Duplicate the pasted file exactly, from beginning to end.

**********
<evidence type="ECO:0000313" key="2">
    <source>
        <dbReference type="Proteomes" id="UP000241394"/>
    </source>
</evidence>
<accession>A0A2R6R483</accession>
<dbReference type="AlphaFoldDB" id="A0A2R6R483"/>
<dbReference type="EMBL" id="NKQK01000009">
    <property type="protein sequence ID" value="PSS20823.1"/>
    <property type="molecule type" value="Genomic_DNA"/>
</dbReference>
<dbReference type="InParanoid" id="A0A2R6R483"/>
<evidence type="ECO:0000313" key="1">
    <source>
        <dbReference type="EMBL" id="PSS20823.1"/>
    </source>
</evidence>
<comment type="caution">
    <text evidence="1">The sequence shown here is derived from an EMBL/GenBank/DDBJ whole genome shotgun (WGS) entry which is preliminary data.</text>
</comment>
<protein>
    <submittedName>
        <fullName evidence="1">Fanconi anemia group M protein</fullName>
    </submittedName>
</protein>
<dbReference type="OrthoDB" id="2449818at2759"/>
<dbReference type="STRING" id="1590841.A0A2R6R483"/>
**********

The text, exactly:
<evidence type="ECO:0000313" key="2">
    <source>
        <dbReference type="Proteomes" id="UP000241394"/>
    </source>
</evidence>
<accession>A0A2R6R483</accession>
<dbReference type="AlphaFoldDB" id="A0A2R6R483"/>
<dbReference type="EMBL" id="NKQK01000009">
    <property type="protein sequence ID" value="PSS20823.1"/>
    <property type="molecule type" value="Genomic_DNA"/>
</dbReference>
<dbReference type="InParanoid" id="A0A2R6R483"/>
<evidence type="ECO:0000313" key="1">
    <source>
        <dbReference type="EMBL" id="PSS20823.1"/>
    </source>
</evidence>
<comment type="caution">
    <text evidence="1">The sequence shown here is derived from an EMBL/GenBank/DDBJ whole genome shotgun (WGS) entry which is preliminary data.</text>
</comment>
<protein>
    <submittedName>
        <fullName evidence="1">Fanconi anemia group M protein</fullName>
    </submittedName>
</protein>
<dbReference type="OrthoDB" id="2449818at2759"/>
<dbReference type="STRING" id="1590841.A0A2R6R483"/>